” You need to write what ?” asked my mum.
Like all things 21st century, if you can explain a new-fangled project or something rather abstract to your mum or to a child, then it means you have passed the explanation test.
It was sehr viel Spaß (and slightly daunting) at the end of August to be guest Curator of a 12K cultural twitter account @I_amGermany
Guest curators are on a weekly rotation and have to be living in or lived in Germany for a certain period of time, work in Germany and have some pretty strong views (in a good way though). It is a rather difficult process to get selected. But one that was incredibly rewarding particularly during the week I was curator as it was the anniversary (Germans do love anniversaries!) on 13th August of the building of the Berlin Wall in 1961.
Inspired by the same hugely successful twitter account @sweden where a weekly Swede was given the rotating curatorship, @I_amGermany is a fantastic platform where there are thousands of exchanges across time zones, continents, social demographics,age, gender or religion.
In a world of trolls and cyber hate, the purpose of these accounts is to promote free speech, cultural exchange and debate on any topic, nothing is off limits. I had to somehow steer the conversation in a meaningful and engaging way with the thousands of followers, to ensure that people’s views are respected but note that any discriminatory, sexist or racist tweets were off-limits.
It is quite simply, twitter’s best version of itself.
As a digital curator, the assignment was somewhere at the fault lines of a MC, ethnographer, social media manager, creative thinker and….mediator !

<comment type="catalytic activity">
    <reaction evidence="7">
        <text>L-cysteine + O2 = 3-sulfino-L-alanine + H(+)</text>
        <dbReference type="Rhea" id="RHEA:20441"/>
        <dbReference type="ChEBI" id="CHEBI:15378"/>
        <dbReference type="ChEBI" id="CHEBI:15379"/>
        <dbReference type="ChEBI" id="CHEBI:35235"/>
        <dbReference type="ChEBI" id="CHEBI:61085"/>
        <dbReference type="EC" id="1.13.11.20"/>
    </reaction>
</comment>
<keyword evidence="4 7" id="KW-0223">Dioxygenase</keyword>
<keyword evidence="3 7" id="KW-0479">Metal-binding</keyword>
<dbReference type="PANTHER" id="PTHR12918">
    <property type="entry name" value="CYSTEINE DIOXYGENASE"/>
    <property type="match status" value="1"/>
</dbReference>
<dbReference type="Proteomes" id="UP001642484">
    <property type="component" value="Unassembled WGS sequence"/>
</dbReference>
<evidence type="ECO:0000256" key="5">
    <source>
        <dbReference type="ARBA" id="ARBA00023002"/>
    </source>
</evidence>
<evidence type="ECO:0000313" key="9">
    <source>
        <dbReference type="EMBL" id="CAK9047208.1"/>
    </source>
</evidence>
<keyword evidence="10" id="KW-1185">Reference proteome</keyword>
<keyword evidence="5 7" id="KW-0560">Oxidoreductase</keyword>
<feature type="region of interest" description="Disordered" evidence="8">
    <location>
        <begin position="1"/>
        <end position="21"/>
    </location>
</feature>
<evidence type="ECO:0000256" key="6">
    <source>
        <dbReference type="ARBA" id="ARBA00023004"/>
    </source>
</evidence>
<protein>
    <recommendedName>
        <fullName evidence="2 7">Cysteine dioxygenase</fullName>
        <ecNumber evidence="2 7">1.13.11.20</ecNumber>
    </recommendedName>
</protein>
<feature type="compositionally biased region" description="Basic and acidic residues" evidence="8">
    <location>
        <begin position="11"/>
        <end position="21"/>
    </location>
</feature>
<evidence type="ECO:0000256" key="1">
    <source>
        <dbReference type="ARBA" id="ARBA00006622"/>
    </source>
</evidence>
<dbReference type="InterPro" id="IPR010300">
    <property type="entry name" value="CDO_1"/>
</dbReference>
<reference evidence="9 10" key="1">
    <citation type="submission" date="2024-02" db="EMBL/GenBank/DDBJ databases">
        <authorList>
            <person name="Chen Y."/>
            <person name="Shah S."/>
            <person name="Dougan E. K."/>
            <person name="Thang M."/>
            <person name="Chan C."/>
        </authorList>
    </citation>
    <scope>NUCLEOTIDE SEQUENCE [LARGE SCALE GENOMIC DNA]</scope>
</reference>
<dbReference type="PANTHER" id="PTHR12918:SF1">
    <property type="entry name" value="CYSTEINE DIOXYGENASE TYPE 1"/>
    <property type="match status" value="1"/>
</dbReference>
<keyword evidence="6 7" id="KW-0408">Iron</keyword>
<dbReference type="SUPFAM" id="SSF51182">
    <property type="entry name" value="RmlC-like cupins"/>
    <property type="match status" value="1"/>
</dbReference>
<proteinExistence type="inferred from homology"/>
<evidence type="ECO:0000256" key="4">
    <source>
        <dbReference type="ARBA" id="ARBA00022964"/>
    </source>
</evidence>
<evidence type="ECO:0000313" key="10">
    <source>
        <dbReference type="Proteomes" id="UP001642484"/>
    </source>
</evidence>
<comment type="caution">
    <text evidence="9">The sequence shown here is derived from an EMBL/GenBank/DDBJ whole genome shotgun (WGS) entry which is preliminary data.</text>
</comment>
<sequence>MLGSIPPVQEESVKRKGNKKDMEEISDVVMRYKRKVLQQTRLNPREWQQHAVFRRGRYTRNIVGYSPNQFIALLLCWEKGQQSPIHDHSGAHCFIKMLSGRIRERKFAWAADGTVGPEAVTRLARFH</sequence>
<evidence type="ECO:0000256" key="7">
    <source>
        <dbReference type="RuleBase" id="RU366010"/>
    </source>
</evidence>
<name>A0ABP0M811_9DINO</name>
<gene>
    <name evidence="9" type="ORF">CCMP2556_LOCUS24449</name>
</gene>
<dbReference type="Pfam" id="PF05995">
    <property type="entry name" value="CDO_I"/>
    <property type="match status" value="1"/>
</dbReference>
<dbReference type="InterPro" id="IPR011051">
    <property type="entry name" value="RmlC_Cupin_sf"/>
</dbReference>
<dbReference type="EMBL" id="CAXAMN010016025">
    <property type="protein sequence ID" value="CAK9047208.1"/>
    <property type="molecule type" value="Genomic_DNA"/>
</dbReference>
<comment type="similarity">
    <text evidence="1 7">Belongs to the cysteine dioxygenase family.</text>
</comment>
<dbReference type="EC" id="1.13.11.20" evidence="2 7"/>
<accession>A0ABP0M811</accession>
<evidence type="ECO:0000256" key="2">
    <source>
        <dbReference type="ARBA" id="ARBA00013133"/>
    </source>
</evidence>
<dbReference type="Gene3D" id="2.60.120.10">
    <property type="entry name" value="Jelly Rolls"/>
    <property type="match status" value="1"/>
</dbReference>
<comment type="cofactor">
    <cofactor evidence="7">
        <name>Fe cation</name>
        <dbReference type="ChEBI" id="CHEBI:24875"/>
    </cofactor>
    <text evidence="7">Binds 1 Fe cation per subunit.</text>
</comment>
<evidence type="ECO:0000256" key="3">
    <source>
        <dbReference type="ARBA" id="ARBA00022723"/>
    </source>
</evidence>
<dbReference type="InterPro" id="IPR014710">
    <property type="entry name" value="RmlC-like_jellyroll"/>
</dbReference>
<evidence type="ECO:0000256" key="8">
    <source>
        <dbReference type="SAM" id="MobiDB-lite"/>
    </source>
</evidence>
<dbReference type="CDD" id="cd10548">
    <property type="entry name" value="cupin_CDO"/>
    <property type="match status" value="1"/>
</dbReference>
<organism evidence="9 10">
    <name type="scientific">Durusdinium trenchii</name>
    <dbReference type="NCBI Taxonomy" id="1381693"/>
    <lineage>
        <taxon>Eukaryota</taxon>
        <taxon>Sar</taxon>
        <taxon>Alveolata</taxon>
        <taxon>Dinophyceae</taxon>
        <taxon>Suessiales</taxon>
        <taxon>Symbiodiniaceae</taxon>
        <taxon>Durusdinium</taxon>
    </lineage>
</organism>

As part of my 6 day curatorship, 1000s shared their views on
🔸life in divided Germany
🔸travel destinations in Germany
🔸German culture & differences to english speaking countries
I will be honest, it wasn’t easy asking complete strangers on twitter to share their experiences of living in a divided Germany and whether they grew up in East or West Germany.
A few people opened up, and then literally it opened the floodgates so that about 50 people shared their stories and photos of the heartbreak of divided families or anecdotes about sending care packages to aunts in the East or about an escaped brother or their family history generally, amongst the many posts.
It was very affirming.
Because I was getting RSI from lots of typing, I offered an “ask me anything” session and recorded my answers.
Here’s a little video of answers to questions on
1) the Berliner “Schnautze” (the Berlin attitude) and 2) life in Sydney
Interestingly as I was drafting this month’s newsletter, I learnt that @sweden twitter account is going to be closed down, according to the NYT.